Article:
Supermarkets adding more solar power

Big chains and small independents look to the sun to offset electricity costs

The grocery industry is on fire. Or, at least, it’s burning from higher electricity bills. Which is at least one explanation why some North American supermarket retailers are looking to offset their power bills by going solar.

The American arm of German retailer Aldi recently pledged US$3.8 million to install solar panels on the roofs of 10 of its North Carolina stores; also in North Carolina, Target Corp. just registered 27 rooftop solar panels; Loblaw, Canada’s largest grocer, added 23 rooftop solar installations to its operation last year, bringing the total to 62; and Walmart now boasts the biggest solar power capacity of any company in North America.

Among the smaller converts, find Paul’s Supermarket in tiny Lake Ozark, Miss. The store, the third in a family-run trio, installed 208 solar panels on its roof two years ago.

Store management made the move, says owner Tom Burditt, in part to take advantage of the incentives on offer from local power supplier Ameren Miss. The utility rebated $2 per watt, a windfall that knocked the US$135,000 installation bill down to $24,500.

Paul’s solar voltaic systems divide a 52-KW generating capacity into two 26-KW units, one supplying electricity to the supermarket; the other to its parking lot lights.

The arrangement allows the retailer to operate its lot lights “at a very low cost.” But, says Burditt, whose store spends $15,000 a month on electricity, “the break to its energy bills is negligible. With a 30% government tax credit, Paul’s saves about $6,300 a year.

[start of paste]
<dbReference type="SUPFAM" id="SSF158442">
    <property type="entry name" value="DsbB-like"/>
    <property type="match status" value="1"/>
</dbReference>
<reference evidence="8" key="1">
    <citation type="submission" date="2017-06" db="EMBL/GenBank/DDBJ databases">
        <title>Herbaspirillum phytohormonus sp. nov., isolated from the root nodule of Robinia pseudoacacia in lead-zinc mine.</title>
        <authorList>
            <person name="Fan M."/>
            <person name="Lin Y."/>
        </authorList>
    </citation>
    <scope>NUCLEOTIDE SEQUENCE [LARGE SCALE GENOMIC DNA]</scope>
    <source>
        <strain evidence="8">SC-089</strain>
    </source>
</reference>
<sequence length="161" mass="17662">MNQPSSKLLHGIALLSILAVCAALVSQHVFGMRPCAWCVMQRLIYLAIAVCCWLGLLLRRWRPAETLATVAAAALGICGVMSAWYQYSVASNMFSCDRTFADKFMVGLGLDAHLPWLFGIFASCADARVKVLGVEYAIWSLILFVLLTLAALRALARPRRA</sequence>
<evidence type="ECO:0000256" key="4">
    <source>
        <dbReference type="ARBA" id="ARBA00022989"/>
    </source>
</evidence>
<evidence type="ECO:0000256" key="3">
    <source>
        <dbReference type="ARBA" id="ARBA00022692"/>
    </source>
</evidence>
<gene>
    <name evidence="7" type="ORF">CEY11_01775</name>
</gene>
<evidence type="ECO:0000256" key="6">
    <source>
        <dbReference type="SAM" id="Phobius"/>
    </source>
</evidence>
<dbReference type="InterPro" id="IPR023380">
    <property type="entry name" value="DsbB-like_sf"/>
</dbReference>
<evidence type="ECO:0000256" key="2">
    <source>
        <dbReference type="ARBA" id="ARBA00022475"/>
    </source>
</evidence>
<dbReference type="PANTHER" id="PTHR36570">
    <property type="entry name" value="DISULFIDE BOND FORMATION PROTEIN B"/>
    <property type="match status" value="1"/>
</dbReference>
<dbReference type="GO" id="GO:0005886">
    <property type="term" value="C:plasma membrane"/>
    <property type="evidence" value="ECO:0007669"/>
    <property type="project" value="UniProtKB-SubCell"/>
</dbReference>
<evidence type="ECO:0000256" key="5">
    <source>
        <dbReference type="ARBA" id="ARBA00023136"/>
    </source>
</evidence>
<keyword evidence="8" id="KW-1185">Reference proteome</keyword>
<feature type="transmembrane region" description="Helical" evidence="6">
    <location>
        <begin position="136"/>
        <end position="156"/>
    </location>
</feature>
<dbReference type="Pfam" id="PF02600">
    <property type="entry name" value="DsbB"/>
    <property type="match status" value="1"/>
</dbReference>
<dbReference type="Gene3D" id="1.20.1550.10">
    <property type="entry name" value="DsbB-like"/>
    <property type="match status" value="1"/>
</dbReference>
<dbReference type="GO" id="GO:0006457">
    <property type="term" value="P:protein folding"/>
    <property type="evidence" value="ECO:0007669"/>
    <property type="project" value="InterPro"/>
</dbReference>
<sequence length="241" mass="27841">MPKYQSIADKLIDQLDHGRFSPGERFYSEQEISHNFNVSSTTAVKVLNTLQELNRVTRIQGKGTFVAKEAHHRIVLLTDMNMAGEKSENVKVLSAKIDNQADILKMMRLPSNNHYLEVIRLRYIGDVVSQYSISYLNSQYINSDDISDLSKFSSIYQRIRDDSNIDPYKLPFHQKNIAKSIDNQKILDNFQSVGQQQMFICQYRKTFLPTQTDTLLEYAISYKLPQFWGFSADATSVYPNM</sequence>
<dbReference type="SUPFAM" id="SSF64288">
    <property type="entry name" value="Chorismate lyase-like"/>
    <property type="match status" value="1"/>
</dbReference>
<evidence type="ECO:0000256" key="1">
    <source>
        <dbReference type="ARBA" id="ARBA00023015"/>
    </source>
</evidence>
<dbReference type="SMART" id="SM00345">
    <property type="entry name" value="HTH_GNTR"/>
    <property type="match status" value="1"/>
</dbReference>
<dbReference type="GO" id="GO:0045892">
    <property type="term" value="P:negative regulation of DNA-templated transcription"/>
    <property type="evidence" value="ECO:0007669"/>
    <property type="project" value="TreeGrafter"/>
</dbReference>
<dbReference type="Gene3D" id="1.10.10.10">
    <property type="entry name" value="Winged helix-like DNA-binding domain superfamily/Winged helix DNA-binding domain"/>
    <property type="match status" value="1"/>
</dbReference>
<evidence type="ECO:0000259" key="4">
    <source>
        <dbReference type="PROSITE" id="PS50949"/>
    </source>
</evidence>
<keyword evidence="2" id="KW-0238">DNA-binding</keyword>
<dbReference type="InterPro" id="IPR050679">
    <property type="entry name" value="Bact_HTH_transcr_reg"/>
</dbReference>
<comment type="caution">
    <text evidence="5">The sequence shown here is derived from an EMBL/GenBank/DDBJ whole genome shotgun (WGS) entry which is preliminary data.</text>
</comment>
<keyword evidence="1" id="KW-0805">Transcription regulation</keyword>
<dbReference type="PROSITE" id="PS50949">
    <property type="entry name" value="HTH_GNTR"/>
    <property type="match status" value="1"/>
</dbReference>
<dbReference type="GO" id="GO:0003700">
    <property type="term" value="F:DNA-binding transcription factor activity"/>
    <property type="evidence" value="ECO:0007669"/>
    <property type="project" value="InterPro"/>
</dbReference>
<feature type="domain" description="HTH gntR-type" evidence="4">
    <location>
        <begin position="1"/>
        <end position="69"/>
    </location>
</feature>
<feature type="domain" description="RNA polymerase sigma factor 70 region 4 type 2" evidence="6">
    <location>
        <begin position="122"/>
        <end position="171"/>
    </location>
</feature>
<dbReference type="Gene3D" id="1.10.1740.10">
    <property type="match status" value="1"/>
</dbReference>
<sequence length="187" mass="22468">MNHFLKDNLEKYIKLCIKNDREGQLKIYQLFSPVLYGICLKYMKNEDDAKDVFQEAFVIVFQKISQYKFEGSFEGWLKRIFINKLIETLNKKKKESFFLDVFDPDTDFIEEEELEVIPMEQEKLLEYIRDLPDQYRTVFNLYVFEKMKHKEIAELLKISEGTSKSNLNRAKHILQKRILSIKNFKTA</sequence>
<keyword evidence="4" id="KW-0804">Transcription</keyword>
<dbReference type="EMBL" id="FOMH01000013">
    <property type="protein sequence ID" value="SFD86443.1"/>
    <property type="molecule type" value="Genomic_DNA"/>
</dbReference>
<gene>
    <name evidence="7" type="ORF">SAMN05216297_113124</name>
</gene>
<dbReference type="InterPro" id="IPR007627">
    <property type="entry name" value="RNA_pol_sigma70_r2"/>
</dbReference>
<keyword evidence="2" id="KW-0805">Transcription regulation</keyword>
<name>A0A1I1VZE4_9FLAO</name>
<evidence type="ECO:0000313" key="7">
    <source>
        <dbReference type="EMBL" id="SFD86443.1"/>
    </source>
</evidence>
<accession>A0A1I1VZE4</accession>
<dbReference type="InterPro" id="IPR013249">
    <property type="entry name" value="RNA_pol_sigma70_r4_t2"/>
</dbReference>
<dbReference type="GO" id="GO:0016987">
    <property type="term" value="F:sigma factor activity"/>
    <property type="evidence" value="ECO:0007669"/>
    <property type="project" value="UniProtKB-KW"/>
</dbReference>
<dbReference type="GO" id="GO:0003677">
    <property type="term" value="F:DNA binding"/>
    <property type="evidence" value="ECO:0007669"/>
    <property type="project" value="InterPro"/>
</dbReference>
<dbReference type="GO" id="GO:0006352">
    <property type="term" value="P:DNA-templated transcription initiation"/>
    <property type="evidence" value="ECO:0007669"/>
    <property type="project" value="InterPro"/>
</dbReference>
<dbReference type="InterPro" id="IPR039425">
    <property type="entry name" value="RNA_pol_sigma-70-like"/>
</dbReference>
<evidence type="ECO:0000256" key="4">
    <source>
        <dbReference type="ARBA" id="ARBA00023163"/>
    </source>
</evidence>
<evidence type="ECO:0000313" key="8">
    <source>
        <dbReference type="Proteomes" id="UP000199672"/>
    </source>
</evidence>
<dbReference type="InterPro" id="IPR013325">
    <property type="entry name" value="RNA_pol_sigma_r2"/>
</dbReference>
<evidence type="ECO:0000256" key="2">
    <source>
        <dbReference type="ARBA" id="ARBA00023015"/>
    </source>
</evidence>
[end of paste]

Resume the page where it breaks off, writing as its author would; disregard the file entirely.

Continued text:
“Given the amount of electricity we use, solar is just a drop in the bucket. But every little bit helps,” Burditt says.

Certainly solar energy makes financial sense. The price of installing solar systems is more attractive than ever, down 63% in 2014 from 2010.

Still, it’s more than economics triggering commercial conversion to solar power. There are no moving parts to the stuff.

Solar power is produced during the day when the demand on the electric grid is the greatest (and when big users have to pay peak-demand rates). And the technology is more efficient than ever (early solar cells operated at 4% efficiency; silicon solar cells now operate at an average of 16% efficiency).

As for Paul’s conversion, says Burditt, “it was worth it. We’re heavy energy users and this lessens the demand on the grid and the environment. It’s clean energy, it’s sustainable energy, it’s not something that’s going to be gone–ever.

“As a business plan, the economics of it the decision, but it’s the right thing to do—and that reinforced it.”

This ad will auto-close in 10 seconds